The late Congressman John Conyers first introduced H.R. 40 more than 30 years ago on the heels of the passage of the Civil Liberties Act of 1988, which granted reparations, including cash payments, to Japanese Americans who were incarcerated and forcibly relocated during World War II. However, H.R. 40 did not gain significant momentum until 2019, when the House held its second congressional hearing on the bill. Then, in 2020, the bill gained unprecedented support as the Covid-19 coronavirus took a disproportionate toll on communities of color and millions of people took to the streets following the police killing of George Floyd to demand an end to structural racism.
Congresswoman Sheila Jackson Lee, who took over as the bill’s lead sponsor after Conyers’ death in 2019, mobilized support among legislators, an effort backed by a coalition of over 300 groups including the National African American Reparations Commission, the National Coalition of Blacks for Reparations in America, Human Rights Watch, the ACLU, Color of Change, and the Leadership Conference on Civil and Human Rights. Japanese American internment camp survivors, including former US Secretary of Transportation Norman Mineta and the actor George Takei, voiced their support. The Amalgamated Bank, the US Conference of Mayors, the Players Coalition, and Ben & Jerry’s Ice Cream, among others, have also expressed support.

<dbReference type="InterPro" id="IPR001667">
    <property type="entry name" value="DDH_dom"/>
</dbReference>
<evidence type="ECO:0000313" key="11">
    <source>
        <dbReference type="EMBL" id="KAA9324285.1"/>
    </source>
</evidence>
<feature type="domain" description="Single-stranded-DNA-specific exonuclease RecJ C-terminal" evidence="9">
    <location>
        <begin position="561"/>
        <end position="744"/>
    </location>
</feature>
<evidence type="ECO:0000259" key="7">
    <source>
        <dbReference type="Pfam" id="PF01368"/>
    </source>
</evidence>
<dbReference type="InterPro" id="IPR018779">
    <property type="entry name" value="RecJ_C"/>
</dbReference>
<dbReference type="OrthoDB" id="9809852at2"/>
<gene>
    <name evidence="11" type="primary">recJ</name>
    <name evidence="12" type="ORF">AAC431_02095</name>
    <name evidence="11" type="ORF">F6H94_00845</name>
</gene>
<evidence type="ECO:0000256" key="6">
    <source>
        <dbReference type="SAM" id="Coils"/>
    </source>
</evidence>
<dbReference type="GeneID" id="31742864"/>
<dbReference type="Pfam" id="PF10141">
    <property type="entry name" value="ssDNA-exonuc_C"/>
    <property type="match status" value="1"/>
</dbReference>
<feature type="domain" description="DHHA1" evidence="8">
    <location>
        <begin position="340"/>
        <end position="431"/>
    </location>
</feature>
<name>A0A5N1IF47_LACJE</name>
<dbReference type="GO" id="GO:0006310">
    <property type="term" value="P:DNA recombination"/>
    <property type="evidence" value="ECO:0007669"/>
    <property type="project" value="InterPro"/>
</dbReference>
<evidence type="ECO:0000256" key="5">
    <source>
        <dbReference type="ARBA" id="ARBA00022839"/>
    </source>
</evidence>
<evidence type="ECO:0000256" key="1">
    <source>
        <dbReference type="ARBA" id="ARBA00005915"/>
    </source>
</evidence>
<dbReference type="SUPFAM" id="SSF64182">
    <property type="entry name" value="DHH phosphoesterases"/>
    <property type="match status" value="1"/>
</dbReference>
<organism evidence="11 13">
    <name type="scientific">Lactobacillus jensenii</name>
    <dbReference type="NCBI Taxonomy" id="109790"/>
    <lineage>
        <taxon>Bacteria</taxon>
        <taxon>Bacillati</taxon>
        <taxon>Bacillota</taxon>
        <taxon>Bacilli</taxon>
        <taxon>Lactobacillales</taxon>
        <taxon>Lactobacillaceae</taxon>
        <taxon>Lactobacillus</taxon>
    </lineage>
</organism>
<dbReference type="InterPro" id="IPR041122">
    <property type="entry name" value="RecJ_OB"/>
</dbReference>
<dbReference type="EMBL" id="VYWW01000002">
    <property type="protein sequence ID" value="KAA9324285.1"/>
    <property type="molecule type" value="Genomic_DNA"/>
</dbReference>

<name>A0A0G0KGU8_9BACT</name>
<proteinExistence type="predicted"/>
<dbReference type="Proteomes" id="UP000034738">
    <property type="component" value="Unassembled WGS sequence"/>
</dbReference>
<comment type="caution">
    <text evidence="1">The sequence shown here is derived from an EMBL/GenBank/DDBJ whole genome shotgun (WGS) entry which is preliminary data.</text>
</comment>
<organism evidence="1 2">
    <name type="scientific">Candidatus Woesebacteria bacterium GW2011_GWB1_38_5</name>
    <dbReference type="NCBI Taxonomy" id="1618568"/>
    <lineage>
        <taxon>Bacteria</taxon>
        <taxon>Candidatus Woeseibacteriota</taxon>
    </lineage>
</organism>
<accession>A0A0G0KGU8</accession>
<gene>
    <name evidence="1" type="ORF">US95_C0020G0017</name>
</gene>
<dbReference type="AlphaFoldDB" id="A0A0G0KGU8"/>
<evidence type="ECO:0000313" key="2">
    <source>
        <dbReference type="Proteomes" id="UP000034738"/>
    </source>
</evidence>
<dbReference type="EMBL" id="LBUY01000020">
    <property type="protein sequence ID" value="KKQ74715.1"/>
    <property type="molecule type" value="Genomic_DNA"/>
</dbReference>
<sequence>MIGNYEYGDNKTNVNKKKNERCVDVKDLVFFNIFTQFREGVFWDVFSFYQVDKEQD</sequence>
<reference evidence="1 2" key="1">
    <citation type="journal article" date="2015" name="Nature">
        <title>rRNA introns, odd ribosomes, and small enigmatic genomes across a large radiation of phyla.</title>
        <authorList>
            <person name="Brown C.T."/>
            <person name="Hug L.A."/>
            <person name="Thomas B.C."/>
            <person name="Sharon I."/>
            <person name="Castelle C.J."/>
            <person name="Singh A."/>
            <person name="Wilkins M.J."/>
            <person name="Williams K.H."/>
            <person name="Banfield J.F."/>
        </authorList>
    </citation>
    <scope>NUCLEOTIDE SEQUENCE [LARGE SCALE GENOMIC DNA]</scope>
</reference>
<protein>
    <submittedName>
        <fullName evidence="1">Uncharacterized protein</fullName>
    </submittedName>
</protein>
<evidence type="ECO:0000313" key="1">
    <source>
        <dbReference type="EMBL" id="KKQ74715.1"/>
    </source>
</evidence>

President Joe Biden recently expressed support for a study of reparations for slavery, which was also a 2020 campaign promise.